Tag Archives: driving

Car Troubles

When I was pregnant with my son, my Father in Law bought me a car.  This was way back in 1962 and I thought I was the ‘bee’s knees’.   The only set back was that I didn’t have a driving licence.

I have gone on and on about the three driving tests I took and this was the first.  I passed and I don’t know who was the most pleased to return to the driving centre, me or the tester.

Austin A40

This photo sent to me by a friend. My A40 was white.

Anyway, this was a 2-year-old Austin A40.  Thoroughly checked out and deemed suitable, particularly as it had been previously owned by the Sheriff of the county.  This was Scotland and they have different names for different positions.

Now fast forward two years.  My Father-in-Law decided to upgrade my car and purchased a brand new A40 for me.  How proud I was of that car.  Nobody in my family had ever owned a new car and I suppose I was a little above myself over this

The car ran beautifully (mostly) but on one memorable occasion driving to London to visit my parents – some 400 miles – the gas tank sprang a leak.  Apparently, a stone had been thrown up and caused a hole.  Well, it was late at night and of course no chance of getting it fixed so my husband had this great idea.  We were all, children included, given a pack of gum and told to chew it so that it could be made into a wad to seal the hole.  The children had never been given gum before and thought it was a great hoot.  The gum held until we arrived at my parents and the next day the hole was repaired.  Or maybe the gas tank was replaced it was a long time ago and that part of the story is lost in the mist of time.

Of rather more concern was the tendency to suddenly stop.  Not being mechanically minded then or even now, I didn’t know what caused this.  The garage told me that when it happened I should get out of the car and give a certain part of the engine (well, I am blonde so what do I know) a thump with the heel of my shoe and the airlock, blockage or whatever would move.  And it worked every time.

At that time in the winter months, my husband used to get the train to Edinburgh each morning, some 45 miles away.  I used to drive him to the station for an early morning train and most morning simply did so in my robe, with the children in their nightwear in the back of the car.

Alas, one cold, winter morning, almost before the sun was up, on the way back from the station the car stopped.  Well, here I was in a quandary.  I had to get out of the car to hit the thing and I was in my nightwear.  To make matters worse I had stopped outside the local Police Station and the shift changeover was happening.  I duly got out of the car to do my thing and was immediately surrounded by a group of policemen all offering to help.  I explained what had to be done and they duly did it for me.  Then I drove home but I imagine several of them dined out on the story of this young blonde in her nightie outside the police station.  And I was on first name terms with most of the local police force for the rest of the time that we lived there.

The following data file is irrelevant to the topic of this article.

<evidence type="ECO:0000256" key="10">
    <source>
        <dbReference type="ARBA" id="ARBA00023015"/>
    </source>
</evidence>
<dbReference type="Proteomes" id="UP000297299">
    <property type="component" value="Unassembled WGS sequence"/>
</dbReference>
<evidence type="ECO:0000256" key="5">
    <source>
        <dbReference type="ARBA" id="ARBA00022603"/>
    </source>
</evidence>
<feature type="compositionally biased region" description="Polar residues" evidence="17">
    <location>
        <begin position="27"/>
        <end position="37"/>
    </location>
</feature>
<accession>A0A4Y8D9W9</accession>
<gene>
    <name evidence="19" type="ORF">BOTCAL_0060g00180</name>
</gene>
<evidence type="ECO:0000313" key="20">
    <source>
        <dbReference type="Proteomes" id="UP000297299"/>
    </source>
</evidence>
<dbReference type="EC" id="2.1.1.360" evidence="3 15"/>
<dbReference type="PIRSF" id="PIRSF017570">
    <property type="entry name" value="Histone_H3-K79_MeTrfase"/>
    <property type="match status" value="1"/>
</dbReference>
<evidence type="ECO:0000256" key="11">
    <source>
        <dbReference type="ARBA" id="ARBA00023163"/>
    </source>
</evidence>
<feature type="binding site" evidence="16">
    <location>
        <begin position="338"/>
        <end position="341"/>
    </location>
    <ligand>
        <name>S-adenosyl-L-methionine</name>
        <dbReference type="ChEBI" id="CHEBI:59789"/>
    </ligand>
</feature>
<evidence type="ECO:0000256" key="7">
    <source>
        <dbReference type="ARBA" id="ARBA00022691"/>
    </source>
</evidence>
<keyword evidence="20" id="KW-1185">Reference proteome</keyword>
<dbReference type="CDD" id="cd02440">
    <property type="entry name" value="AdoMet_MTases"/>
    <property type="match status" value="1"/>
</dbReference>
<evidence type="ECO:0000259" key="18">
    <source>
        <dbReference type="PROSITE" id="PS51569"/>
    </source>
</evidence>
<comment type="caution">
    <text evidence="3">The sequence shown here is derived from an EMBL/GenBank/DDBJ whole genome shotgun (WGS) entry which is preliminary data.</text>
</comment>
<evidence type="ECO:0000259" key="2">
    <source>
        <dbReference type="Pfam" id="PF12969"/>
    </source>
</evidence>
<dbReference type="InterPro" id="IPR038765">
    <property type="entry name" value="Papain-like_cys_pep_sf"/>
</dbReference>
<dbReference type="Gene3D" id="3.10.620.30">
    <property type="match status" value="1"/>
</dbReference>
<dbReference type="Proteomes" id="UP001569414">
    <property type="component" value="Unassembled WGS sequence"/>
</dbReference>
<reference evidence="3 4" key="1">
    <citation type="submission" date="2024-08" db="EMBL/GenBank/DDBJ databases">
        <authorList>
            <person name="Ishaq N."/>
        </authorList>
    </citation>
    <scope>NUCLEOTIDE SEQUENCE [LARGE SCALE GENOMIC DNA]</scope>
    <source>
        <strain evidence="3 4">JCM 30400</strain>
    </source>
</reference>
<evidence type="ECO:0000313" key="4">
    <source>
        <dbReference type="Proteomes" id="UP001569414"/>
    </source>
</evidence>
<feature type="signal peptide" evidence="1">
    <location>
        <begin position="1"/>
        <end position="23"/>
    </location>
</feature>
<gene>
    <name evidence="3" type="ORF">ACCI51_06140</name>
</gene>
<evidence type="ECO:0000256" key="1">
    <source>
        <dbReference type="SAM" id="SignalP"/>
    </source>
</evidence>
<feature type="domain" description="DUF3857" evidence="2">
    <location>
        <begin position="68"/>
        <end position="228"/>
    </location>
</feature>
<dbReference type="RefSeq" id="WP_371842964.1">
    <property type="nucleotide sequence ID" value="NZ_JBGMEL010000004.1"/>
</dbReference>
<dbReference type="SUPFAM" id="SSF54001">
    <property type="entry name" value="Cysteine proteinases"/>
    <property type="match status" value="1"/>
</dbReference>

Shortly after that, the car was sold.

And I should like to thank my blogging buddy at counting ducks once again for the inspiration for today’s blog.

The one thing that unites all human beings, regardless of age, gender, religion, economic status or ethnic background, is that, deep down inside, we ALL believe that we are above average drivers.  ~
Dave Barry, – “Things That It Took Me 50 Years to Learn”











Driving Test No 2

View of Montreal


During the original two years we lived in New Zealand, we were allowed to drive on our British licences.  But when we arrived in Montreal, we were told that we would have to obtain Quebec licences immediately.

So shortly after we arrived, my late husband told me that he had arranged for us to take our tests.  There were two other men transferred into the area by the company at the same time, so we all went off to the testing centre together.

Frank and Lise were from Paris, France; Alexandros and Maria were from Cuba, via Bogota and then there were us from New Zealand.

We duly arrived at the testing centre and were separated while we took a very cursory written test.  Then we were each called in turn to take our driving test.  The man who was to test me arrived and sheepishly herded me out of the door into the car.  He then looked at me with hung-over, bloodshot eyes and told me that he had very little sleep and was very tired and I added under my breath, ‘hungover’.


Cartoon from Flickr – raybreakstonewebcomic/3145700127/

We drove once around the block whereupon he asked me to pull over and promptly fell asleep in the passenger seat.  Well, what to do.  In a car in a strange land with a strange man asleep.  So I turned on the radio to some very quiet music and sat there for about 15 minutes.  I then gently woke him and he sheepishly told me to return to the testing centre.  On arriving there, he pronounced me safe to drive, took me inside the centre and signed a form whereupon I was the proud owner of a Quebec licence.

When I told the other members of the party – well out of earshot of anyone in the testing centre – about my tester they thought it a great laugh and very unfair.  They had all been put through the hoops to prove that they were competent drivers while I sailed through.

My late husband always said I was born under a lucky star and I guess in this instance he was correct.

© Carolyn Seelen | Dreamstime.com

© Carolyn Seelen | Dreamstime.com

No day is so bad it can’t be fixed by taking a nap.”
Judith Baxter